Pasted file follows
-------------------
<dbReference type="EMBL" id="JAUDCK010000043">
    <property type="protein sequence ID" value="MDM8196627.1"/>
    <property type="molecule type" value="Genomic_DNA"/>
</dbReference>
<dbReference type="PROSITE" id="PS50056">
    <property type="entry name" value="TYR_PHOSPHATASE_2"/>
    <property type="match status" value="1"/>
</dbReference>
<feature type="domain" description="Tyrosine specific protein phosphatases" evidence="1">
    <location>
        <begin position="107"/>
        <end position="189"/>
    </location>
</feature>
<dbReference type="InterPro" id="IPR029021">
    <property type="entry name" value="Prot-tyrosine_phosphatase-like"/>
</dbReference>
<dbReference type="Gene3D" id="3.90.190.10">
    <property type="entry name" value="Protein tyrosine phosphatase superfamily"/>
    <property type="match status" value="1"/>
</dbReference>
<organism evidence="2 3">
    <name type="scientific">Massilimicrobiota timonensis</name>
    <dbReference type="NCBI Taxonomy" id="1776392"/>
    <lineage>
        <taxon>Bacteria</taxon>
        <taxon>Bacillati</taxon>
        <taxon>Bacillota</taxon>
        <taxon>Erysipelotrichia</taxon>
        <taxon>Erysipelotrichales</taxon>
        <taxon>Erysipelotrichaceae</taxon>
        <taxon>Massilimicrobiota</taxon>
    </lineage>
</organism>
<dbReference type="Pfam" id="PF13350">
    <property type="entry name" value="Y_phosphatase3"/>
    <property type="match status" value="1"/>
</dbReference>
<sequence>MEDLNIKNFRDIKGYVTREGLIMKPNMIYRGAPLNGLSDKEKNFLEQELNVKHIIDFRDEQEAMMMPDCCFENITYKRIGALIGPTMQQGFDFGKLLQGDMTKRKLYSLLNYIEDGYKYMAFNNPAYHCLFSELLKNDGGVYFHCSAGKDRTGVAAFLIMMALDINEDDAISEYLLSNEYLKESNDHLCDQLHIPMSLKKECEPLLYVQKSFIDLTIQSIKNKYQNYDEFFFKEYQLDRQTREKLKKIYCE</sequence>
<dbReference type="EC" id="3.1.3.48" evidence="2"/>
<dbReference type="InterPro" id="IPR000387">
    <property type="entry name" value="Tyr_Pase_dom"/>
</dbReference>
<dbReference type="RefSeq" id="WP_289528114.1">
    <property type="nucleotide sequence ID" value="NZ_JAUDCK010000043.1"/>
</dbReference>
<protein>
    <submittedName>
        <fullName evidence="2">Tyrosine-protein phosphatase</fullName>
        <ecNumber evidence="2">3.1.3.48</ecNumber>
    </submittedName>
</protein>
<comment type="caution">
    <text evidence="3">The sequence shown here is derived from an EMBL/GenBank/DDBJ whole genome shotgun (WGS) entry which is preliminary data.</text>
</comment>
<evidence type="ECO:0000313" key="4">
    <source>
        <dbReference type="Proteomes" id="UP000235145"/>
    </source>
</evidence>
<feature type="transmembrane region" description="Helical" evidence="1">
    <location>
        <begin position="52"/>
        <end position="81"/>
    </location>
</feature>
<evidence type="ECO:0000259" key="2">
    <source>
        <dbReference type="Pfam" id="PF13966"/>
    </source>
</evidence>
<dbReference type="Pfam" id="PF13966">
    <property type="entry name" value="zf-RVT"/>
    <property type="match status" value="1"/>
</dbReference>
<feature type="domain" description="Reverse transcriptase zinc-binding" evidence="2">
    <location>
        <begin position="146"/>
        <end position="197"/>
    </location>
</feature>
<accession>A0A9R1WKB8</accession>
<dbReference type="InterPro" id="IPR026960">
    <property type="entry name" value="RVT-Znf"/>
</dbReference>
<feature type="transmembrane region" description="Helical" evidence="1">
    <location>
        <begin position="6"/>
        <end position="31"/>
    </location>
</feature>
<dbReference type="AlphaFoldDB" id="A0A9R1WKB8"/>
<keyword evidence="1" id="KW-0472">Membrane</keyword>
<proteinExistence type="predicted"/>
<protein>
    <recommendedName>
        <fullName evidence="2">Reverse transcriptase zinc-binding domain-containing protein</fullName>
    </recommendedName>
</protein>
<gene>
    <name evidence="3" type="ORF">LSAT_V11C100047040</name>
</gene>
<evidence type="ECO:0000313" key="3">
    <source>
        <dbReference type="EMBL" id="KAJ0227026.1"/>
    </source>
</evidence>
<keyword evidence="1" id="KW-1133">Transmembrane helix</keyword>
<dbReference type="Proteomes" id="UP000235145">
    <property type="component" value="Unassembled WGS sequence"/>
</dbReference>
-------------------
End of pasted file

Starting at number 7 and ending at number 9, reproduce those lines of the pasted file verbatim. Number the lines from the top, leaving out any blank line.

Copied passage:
    <property type="match status" value="1"/>
</dbReference>
<feature type="domain" description="Tyrosine specific protein phosphatases" evidence="1">